We don't want to quit any processes right now so we will click Cancel. Now, let's look at the tabs below. First is CPU. This is a visual representation of the stress being put on your Mac's processor. The percentage indicators to the left give you some idea of what's going on with the processor. Right now, we have an 8-core Mac Pro here. So this thing has plenty of horsepower so we are not using up a ton of this processor's attention. You can look at it by percentage, by the amount of stuff that's going with the processor or you can look at the graph on the right.
We have a bunch of things going here and even with that, we are really not putting a lot of stress on our CPU. The next tab is System Memory. This tells you how your RAM is being allocated. We have a bunch of free RAM right now even though we are running several applications. If you routinely have no free RAM, that may tell you that you need more or that you need to run fewer applications at the same time. Is your Mac spending a lot of time writing or reading data? Well, one way to find out is to look at Disk Activity.
This graph will tell you how your Mac is spending its time moving data on and off the disk. Currently, we are reading and writing a fair amount of data right now because we do have several applications running. A lot of the times, you may see that you are writing a lot but you are not reading so much or vice versa depending on what your Mac is doing. And there is Disk Usage. This tells you how full your hard drive is. If you don't have about 10% of the startup disk free, your Mac will run more slowly because it needs that space for writing virtual memory swap files in and out.
If it has to do this a lot because there is much free space on the Mac, things could slow down. And finally network. As its name hints, this is where you get a view of network activity. Currently, we are receiving a lot of data but we are sending very little, so green for receiving and red for sent. If you want to change these colors, you are welcome to do so. Simply click on them, up comes the color picker and you can choose another color for these things. Finally, up in the Window menu are a couple of grass they are helpful. One is CPU usage.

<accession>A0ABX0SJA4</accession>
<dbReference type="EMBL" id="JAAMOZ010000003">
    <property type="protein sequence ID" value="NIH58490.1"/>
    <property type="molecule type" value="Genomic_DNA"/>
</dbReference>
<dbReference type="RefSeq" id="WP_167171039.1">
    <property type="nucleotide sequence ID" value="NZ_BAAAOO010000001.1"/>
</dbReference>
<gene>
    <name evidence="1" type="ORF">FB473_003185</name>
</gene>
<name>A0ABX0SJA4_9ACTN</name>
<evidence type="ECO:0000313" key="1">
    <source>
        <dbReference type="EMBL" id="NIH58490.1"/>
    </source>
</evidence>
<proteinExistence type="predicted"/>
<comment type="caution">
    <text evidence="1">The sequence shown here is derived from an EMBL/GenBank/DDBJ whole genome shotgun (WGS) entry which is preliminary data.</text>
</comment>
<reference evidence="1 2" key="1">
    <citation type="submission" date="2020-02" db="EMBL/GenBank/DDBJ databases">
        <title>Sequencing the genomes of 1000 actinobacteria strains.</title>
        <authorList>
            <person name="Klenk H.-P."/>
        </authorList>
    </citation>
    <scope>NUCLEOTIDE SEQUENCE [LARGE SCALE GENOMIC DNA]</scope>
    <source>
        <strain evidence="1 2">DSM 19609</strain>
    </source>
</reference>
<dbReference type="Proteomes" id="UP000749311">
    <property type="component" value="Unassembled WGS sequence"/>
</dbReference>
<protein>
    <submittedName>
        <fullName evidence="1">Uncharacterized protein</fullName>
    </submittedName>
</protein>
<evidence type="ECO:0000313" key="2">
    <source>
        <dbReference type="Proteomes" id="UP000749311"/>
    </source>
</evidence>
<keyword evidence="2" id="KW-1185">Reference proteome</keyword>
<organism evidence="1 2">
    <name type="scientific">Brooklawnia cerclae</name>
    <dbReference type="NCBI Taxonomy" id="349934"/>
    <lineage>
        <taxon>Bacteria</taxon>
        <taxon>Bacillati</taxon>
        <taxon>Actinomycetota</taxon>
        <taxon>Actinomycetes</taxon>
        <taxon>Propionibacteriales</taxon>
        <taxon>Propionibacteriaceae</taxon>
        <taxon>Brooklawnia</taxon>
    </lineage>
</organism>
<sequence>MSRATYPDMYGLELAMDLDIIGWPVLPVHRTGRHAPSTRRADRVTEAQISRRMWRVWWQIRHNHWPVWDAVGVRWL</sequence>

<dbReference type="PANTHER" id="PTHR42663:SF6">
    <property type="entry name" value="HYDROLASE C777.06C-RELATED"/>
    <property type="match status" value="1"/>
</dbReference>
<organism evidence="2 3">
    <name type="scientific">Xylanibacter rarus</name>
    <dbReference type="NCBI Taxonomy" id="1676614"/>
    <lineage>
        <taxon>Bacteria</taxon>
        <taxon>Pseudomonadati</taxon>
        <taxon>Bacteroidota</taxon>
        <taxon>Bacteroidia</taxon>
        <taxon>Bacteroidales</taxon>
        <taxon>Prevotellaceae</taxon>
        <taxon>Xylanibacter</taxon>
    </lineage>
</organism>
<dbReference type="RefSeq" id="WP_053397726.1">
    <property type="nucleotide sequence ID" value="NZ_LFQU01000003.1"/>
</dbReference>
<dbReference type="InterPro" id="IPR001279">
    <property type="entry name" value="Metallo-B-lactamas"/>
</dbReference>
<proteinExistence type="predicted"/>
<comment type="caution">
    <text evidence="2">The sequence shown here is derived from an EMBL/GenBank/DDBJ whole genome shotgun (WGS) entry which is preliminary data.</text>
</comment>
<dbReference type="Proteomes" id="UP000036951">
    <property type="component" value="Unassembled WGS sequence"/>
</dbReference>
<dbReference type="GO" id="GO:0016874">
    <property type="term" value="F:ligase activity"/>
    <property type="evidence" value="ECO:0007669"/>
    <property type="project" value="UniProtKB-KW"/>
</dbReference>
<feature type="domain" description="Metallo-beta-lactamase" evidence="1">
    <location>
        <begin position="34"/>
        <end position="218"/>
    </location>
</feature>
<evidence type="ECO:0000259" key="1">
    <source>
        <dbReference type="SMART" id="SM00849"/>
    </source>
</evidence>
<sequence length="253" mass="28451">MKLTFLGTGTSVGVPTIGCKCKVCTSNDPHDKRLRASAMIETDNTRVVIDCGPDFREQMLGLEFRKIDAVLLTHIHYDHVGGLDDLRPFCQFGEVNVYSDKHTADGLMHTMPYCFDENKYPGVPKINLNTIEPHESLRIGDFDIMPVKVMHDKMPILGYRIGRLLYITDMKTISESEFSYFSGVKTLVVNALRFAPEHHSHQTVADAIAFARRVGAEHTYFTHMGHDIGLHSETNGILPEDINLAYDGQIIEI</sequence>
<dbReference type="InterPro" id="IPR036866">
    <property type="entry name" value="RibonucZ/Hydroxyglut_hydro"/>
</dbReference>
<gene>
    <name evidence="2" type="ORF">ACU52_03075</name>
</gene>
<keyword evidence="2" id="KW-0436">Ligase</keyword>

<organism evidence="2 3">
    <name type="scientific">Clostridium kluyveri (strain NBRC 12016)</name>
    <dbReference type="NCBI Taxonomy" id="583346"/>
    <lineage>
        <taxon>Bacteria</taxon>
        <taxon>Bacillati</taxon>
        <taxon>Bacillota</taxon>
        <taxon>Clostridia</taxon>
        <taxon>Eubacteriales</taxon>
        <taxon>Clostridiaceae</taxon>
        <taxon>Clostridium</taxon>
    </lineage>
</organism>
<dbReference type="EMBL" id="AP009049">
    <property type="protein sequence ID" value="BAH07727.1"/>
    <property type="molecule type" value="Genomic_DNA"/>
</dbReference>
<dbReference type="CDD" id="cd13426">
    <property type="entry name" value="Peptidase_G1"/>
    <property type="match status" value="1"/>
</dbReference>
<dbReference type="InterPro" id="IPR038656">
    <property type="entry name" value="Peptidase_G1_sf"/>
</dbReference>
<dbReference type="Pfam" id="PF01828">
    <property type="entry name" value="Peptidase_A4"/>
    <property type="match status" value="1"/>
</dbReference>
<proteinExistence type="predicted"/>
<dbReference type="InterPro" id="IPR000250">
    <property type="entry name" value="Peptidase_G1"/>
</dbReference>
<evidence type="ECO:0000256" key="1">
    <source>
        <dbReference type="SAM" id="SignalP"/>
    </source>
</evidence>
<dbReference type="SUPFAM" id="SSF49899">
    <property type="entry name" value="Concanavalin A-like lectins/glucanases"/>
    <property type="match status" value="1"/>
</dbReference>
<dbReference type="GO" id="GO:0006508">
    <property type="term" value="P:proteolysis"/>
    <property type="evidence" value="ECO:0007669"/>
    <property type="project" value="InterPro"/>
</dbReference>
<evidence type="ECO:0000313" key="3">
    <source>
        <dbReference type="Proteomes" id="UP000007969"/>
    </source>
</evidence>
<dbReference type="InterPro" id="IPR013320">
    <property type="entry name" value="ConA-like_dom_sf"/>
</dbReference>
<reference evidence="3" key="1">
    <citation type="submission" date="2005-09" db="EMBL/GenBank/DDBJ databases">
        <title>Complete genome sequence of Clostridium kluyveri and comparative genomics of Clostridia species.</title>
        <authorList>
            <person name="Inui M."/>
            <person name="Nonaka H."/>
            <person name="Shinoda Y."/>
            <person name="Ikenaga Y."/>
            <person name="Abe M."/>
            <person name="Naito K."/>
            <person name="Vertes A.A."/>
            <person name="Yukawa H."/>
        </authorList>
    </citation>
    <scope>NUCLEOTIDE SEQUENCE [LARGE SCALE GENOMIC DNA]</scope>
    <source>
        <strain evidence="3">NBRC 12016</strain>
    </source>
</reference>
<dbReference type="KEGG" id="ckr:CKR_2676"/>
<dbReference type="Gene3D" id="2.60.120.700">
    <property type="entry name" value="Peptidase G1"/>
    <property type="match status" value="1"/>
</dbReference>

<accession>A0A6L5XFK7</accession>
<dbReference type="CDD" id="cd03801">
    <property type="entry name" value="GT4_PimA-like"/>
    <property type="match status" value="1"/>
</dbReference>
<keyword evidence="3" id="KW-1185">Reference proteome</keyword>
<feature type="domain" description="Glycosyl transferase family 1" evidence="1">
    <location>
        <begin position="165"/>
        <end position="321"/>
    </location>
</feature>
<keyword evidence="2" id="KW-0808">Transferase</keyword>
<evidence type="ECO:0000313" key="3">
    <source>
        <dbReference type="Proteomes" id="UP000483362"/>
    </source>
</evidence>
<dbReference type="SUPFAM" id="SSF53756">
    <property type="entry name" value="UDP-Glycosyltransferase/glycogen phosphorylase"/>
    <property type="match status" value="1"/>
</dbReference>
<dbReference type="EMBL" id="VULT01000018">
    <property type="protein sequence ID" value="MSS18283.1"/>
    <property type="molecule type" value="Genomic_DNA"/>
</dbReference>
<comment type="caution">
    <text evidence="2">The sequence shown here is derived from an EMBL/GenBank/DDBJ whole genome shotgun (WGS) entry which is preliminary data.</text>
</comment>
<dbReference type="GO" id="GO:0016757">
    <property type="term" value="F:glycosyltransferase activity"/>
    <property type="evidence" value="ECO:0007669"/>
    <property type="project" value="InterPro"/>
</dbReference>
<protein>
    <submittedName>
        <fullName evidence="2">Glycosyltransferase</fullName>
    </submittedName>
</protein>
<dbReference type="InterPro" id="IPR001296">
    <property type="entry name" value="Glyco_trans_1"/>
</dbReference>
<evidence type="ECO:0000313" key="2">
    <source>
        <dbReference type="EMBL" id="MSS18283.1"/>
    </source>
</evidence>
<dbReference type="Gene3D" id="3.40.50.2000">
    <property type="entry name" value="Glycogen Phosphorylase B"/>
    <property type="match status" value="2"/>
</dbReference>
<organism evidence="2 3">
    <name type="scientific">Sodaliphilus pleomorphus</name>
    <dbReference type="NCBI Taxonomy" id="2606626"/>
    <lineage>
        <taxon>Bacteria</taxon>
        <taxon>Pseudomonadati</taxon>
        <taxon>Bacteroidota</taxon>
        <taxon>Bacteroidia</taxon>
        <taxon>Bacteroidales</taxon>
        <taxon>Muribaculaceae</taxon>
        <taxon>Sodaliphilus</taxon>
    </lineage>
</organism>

This gives you a nice representation of what all the cores within your Mac are doing. As I said, we have 8 cores in this Mac and all of them are a little bit occupied. The tasks are being nicely spread out between them. It's not always the case that you will see all of your cores moving at once. For example, a little earlier we had core #4 just completely pegged by some process. Core #5 was doing a little bit of stuff and then other cores were all apparently taking a nap because there was no representation of anything that they were doing.
But we can also look at our CPU history to see how this looks. So, this kind of keeps a running tab of what's going on and where your cores are being hit. On this representation, again, you can see that all the cores are generally occupied doing something and that's nice knowing that you are getting your monies worth out of your Mac that all those cores were hard at work, but a lot of times again you may see that one or two cores are doing something and the rest of the cores are doing nothing. Again depending on the application, if it will address multiple cores, some will not, they will just address a single core.
Before we leave activity monitor, here is one other very cool little tip. Suppose you would like to see what your Mac is doing in regards to activity but you don't want this big activity monitor in front of you, well, you can do this. You could minimize activity monitor if you like, drop it down here. You note that activity monitor is still under the dock. Well, click and hold on that and choose a dock icon. Okay, great, I would like to see CPU Usage. When you do that, the Activity Monitor icon changes to this little meter that shows you how the CPU is doing.
I don't care for that right now. Let's see maybe I would like to see the CPU history. Okay, now I get this little graph. It seems that my CPU is doing just fine, so we will switch back to the Application icon. So, we get monitor back up and that is our look at the Essentials of activity monitor.